Drugs, weapons con­vic­tions in sus­pect’s past

‘It could have been far worse,’ po­lice com­mis­sioner says of nearly 8-hour stand­off

The Morning Call - - FRONT PAGE - By Kris­ten De Groot and Mark Scol­foro

PHILADELPH­IA – The crim­i­nal his­tory of a man sus­pected of bar­ri­cad­ing him­self in­side a Philadelph­ia rowhome should have pre­vented him from legally own­ing the fire­power he used Wed­nes­day to wound six po­lice of­fi­cers in a stand­off that car­ried deep into the night, au­thor­i­ties said.

Mau­rice Hill, who au­thor­i­ties say had at least a semi-au­to­matic ri­fle and a hand­gun when he opened fire on of­fi­cers serv­ing a drug war­rant, has on his record mul­ti­ple ar­rests in Philadelph­ia and ad­ja­cent Delaware County be­tween 2001 and 2012, ac­cord­ing to on­line records.

He has con­vic­tions for an ar­ray of crimes that in­clude as­sault, per­jury, flee­ing and elud­ing, es­cape and weapons of­fenses.

Hill, 36, served two stints in state pris­ons — three, count­ing a re­turn for a pro­ba­tion vi­o­la­tion. He was also hit with a 55-month fed­eral prison term over a pair of con­vic­tions for be­ing a felon in pos­ses­sion of firearms.

Pennsylvan­ia prison of­fi­cials said Hill served about 2½ years on drug deal­ing charges and was paroled in 2006, and then did more than a year for ag­gra­vated as­sault be­fore be­ing re­leased in 2013.

Philadelph­ia Dis­trict At­tor­ney Larry Kras­ner said Thurs­day that Hill’s ar­rest his­tory also in­cludes bur­glary, re­sist­ing ar­rest, taunt­ing a po­lice an­i­mal and reck­less en­dan­ger­ment, although he cau­tioned not all re­sulted in con­vic­tions.

“I think what it says is that the sys­tem had mul­ti­ple con­tacts with this man, and the sys­tem … did things that ob­vi­ously did not stop this in­ci­dent,” Kras­ner said.

Au­thor­i­ties are try­ing to de­ter­mine whether there is an out­stand­ing war­rant pend­ing against Hill, based on a docket ref­er­ence to a March 2018 pro­ba­tion vi­o­la­tion, said Philadelph­ia-based U.S. At­tor­ney Wil­liam McSwain.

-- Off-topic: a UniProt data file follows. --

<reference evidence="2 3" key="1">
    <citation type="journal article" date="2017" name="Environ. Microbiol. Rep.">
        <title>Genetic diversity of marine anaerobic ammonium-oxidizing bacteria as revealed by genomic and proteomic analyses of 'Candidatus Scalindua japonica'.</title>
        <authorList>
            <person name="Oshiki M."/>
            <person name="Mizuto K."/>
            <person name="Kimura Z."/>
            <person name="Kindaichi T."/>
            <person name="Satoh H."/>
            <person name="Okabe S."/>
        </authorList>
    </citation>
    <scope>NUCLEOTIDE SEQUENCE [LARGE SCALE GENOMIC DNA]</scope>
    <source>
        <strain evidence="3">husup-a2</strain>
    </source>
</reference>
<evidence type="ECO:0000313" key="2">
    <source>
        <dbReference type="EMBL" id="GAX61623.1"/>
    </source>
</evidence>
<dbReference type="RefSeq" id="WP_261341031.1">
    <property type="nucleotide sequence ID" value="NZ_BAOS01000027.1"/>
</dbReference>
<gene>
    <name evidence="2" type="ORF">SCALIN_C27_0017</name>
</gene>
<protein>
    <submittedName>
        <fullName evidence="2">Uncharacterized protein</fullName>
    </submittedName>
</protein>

“He’s an in­di­vid­ual who spent most of his adult life sort of bounc­ing in and out of the crim­i­nal jus­tice sys­tem,” McSwain said.

The prospect of a re­turn to prison was on Hill’s mind dur­ing tele­phone ne­go­ti­a­tions to end the nearly 8-hour stand­off, Philadelph­ia po­lice Com­mis­sioner Richard Ross said.

Hill told him he had an ex­ten­sive record and “did not want to deal with prison again,” the com­mis­sioner re­counted.

Ross ex­pressed amaze­ment that the stand­off ended with no one dead and no life-threat­en­ing in­juries, de­spite the gun­man fir­ing over 100 rounds.

The six of­fi­cers who were struck by gunfire were re­leased from hos­pi­tals Wed­nes­day night.

Ross said of­fi­cers “had to es­cape through win­dows and doors to get (away) from a bar­rage of bul­lets.”

It “could have been far worse,” Ross said Thurs­day out­side the Philadelph­ia Po­lice Depart­ment. “This was a very dy­namic sit­u­a­tion, one that I hope we never see again.”

Hill, who has so far not been charged with crimes, came out of the home in the wee hours of Thurs­day after po­lice used tear gas. He was taken to a hos­pi­tal for eval­u­a­tion and then placed in cus­tody.

The tear gas pre­vented in­ves­ti­ga­tors from en­ter­ing the house for much of Thurs­day, but mem­bers of the crime scene unit were seen mov­ing in and out of it in the evening.

While stand­offs with po­lice are not un­com­mon, the sit­u­a­tion in Philadelph­ia drew par­tic­u­lar at­ten­tion be­cause of how long gunfire was ex­changed and the fact that the com­mis­sioner made the unusual de­ci­sion to speak to the shooter di­rectly and that two po­lice of­fi­cers were trapped dur­ing the stand­off.

Those of­fi­cers were safely ex­tracted by a SWAT team, as were three peo­ple that of­fi­cers had taken into cus­tody in­side the house be­fore the shoot­ing broke out.

Hill’s lawyer, Shaka John­son, said Hill called him dur­ing the stand­off ask­ing for help sur­ren­der­ing. John­son then called Kras­ner, and the two men patched in both Hill and the po­lice com­mis­sioner, ac­cord­ing to Kras­ner.

Hill told John­son he wanted to make it out alive to see his new­born daugh­ter and teenage son again.

On Thurs­day, politi­cians from Pennsylvan­ia called for new gun con­trol mea­sures. Demo­cratic Mayor Jim Kenney told re­porters he called on state and fed­eral law­mak­ers to “step up or step aside” and let cities deal with the prob­lem them­selves. He did not give specifics on what he wanted to see done.

Gov. Tom Wolf, who post­poned a cer­e­mony to sign an ex­ec­u­tive or­der to re­duce gun vi­o­lence sched­uled for Thurs­day morn­ing in Har­ris­burg, was in Philadelph­ia at the news con­fer­ence with Kenney and other city of­fi­cials. Wolf will sign the ex­ec­u­tive or­der to­day in Har­ris­burg, his of­fice an­nounced Thurs­day.

ELIZ­A­BETH ROBERTSON/ THE PHILADELPH­IA INQUIRER

Po­lice take shoot­ing sus­pect Mau­rice Hill, 36, into cus­tody after an eight-hour stand­off that left sev­eral of­fi­cers wounded in Philadelph­ia early Thurs­day.

PHO­TOS BY MATT ROURKE/AP

Philadelph­ia of­fi­cers gather for crowd con­trol near a mas­sive po­lice pres­ence set up out­side a house as they in­ves­ti­gate an ac­tive shoot­ing sit­u­a­tion on Wed­nes­day.

An of­fi­cer pa­trols near a house as po­lice in­ves­ti­gate an ac­tive shoot­ing sit­u­a­tion Wed­nes­day in Philadelph­ia’s Nice­town neigh­bor­hood. The sus­pect was taken into cus­tody Thurs­day morn­ing.

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